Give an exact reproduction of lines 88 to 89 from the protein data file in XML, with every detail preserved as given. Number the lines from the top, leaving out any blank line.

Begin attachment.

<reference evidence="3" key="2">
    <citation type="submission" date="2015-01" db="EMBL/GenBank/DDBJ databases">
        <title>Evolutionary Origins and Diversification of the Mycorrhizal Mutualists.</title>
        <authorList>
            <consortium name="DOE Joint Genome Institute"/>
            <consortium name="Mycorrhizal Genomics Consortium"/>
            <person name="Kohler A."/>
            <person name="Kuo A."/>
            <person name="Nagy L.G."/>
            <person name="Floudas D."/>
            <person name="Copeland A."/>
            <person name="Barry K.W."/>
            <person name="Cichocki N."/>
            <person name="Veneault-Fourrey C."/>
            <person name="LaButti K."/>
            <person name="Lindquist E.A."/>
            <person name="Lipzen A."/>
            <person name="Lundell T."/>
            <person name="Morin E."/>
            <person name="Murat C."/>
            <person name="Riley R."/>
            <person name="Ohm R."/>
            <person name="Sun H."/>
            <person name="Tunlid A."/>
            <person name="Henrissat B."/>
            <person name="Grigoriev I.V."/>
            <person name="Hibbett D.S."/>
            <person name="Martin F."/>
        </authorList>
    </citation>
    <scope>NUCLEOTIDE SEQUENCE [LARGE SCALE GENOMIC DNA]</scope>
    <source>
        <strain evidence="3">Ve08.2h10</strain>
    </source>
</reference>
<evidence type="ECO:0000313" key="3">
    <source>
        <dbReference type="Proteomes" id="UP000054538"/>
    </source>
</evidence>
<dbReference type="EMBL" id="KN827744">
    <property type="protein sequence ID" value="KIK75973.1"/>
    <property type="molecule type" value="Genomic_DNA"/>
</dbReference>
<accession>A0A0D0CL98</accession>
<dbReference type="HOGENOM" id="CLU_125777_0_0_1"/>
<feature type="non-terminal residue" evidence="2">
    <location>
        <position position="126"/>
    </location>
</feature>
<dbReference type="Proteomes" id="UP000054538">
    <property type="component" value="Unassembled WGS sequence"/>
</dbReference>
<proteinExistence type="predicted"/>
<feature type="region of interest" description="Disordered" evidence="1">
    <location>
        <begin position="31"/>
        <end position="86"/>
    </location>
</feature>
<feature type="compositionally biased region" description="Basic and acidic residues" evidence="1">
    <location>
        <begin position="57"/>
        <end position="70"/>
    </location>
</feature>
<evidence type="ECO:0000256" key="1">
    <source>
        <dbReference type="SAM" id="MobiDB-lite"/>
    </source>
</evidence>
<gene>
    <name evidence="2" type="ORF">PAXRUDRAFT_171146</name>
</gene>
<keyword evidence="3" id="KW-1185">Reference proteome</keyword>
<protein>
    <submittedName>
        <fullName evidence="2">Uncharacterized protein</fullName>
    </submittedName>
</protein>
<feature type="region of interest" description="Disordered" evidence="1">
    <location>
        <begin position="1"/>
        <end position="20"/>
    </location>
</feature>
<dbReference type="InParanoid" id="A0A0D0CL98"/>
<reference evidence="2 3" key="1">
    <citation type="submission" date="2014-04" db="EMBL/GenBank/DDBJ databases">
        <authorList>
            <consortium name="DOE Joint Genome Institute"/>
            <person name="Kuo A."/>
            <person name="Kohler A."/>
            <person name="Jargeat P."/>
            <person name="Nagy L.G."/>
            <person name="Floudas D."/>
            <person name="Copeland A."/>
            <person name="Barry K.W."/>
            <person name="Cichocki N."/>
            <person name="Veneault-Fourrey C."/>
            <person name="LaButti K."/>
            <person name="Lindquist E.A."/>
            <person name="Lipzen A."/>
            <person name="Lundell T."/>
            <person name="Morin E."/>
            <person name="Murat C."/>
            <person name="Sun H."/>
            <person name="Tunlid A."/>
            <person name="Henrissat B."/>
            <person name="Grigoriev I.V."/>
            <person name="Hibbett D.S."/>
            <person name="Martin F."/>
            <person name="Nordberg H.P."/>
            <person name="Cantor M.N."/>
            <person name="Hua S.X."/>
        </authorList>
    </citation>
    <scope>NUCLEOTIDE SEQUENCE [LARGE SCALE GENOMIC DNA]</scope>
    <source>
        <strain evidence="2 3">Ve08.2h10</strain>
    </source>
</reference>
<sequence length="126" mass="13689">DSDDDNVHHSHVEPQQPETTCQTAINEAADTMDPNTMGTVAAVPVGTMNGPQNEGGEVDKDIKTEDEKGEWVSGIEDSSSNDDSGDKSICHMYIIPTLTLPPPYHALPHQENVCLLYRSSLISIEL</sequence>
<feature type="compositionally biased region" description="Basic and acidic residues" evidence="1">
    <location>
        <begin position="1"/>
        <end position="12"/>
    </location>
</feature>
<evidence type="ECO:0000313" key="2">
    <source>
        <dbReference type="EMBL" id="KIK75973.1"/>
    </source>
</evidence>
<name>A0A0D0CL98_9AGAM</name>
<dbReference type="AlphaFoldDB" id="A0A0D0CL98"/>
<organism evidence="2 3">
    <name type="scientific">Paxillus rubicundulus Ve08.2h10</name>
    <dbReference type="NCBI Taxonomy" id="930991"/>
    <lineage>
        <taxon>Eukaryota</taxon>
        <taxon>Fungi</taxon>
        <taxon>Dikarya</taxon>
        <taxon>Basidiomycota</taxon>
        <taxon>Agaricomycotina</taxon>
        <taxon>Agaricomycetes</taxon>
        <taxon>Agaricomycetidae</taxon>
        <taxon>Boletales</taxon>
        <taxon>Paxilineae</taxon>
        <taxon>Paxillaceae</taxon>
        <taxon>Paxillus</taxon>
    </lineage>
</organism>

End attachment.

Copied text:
<dbReference type="InParanoid" id="A0A0D0CL98"/>
<reference evidence="2 3" key="1">